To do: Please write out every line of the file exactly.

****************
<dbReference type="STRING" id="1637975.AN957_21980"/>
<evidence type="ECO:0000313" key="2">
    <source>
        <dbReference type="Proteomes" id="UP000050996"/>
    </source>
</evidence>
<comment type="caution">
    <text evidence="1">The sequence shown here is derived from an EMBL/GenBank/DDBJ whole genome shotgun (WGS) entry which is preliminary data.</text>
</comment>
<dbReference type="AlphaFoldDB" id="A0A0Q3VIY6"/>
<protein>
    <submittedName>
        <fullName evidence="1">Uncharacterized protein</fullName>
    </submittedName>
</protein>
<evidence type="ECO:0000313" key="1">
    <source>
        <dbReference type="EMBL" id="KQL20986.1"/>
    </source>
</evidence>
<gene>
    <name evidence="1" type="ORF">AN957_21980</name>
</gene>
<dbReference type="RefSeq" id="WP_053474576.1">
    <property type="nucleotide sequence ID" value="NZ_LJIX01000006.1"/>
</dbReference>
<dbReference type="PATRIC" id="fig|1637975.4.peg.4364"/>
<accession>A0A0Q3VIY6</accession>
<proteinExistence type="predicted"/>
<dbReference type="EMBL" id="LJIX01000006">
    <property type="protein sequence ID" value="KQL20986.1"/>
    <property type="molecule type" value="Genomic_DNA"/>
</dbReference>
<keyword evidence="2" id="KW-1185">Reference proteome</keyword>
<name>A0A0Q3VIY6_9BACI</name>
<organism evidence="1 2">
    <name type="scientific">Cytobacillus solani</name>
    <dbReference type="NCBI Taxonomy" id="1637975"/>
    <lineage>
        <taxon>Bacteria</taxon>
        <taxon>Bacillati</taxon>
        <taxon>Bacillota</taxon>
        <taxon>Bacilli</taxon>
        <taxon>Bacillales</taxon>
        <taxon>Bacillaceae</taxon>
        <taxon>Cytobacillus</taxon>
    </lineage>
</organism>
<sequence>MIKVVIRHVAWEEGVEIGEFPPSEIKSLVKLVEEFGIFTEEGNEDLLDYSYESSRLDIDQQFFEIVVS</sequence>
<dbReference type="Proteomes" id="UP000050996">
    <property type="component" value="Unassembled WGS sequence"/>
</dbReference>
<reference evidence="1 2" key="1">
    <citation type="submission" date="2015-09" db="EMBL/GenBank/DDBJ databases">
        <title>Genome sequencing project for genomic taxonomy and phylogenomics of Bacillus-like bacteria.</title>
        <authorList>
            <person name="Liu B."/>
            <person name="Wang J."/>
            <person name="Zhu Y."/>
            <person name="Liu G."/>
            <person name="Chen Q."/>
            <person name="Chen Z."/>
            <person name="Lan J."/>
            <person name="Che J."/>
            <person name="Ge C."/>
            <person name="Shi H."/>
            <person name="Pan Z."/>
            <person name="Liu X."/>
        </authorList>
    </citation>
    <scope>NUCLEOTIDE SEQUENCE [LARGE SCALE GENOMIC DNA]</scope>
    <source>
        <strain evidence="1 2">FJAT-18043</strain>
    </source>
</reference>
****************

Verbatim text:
<dbReference type="STRING" id="1637975.AN957_21980"/>
<evidence type="ECO:0000313" key="2">
    <source>
        <dbReference type="Proteomes" id="UP000050996"/>
    </source>
</evidence>
<comment type="caution">
    <text evidence="1">The sequence shown here is derived from an EMBL/GenBank/DDBJ whole genome shotgun (WGS) entry which is preliminary data.</text>
</comment>
<dbReference type="AlphaFoldDB" id="A0A0Q3VIY6"/>
<protein>
    <submittedName>
        <fullName evidence="1">Uncharacterized protein</fullName>
    </submittedName>
</protein>
<evidence type="ECO:0000313" key="1">
    <source>
        <dbReference type="EMBL" id="KQL20986.1"/>
    </source>
</evidence>
<gene>
    <name evidence="1" type="ORF">AN957_21980</name>
</gene>
<dbReference type="RefSeq" id="WP_053474576.1">
    <property type="nucleotide sequence ID" value="NZ_LJIX01000006.1"/>
</dbReference>
<dbReference type="PATRIC" id="fig|1637975.4.peg.4364"/>
<accession>A0A0Q3VIY6</accession>
<proteinExistence type="predicted"/>
<dbReference type="EMBL" id="LJIX01000006">
    <property type="protein sequence ID" value="KQL20986.1"/>
    <property type="molecule type" value="Genomic_DNA"/>
</dbReference>
<keyword evidence="2" id="KW-1185">Reference proteome</keyword>
<name>A0A0Q3VIY6_9BACI</name>
<organism evidence="1 2">
    <name type="scientific">Cytobacillus solani</name>
    <dbReference type="NCBI Taxonomy" id="1637975"/>
    <lineage>
        <taxon>Bacteria</taxon>
        <taxon>Bacillati</taxon>
        <taxon>Bacillota</taxon>
        <taxon>Bacilli</taxon>
        <taxon>Bacillales</taxon>
        <taxon>Bacillaceae</taxon>
        <taxon>Cytobacillus</taxon>
    </lineage>
</organism>
<sequence>MIKVVIRHVAWEEGVEIGEFPPSEIKSLVKLVEEFGIFTEEGNEDLLDYSYESSRLDIDQQFFEIVVS</sequence>
<dbReference type="Proteomes" id="UP000050996">
    <property type="component" value="Unassembled WGS sequence"/>
</dbReference>
<reference evidence="1 2" key="1">
    <citation type="submission" date="2015-09" db="EMBL/GenBank/DDBJ databases">
        <title>Genome sequencing project for genomic taxonomy and phylogenomics of Bacillus-like bacteria.</title>
        <authorList>
            <person name="Liu B."/>
            <person name="Wang J."/>
            <person name="Zhu Y."/>
            <person name="Liu G."/>
            <person name="Chen Q."/>
            <person name="Chen Z."/>
            <person name="Lan J."/>
            <person name="Che J."/>
            <person name="Ge C."/>
            <person name="Shi H."/>
            <person name="Pan Z."/>
            <person name="Liu X."/>
        </authorList>
    </citation>
    <scope>NUCLEOTIDE SEQUENCE [LARGE SCALE GENOMIC DNA]</scope>
    <source>
        <strain evidence="1 2">FJAT-18043</strain>
    </source>
</reference>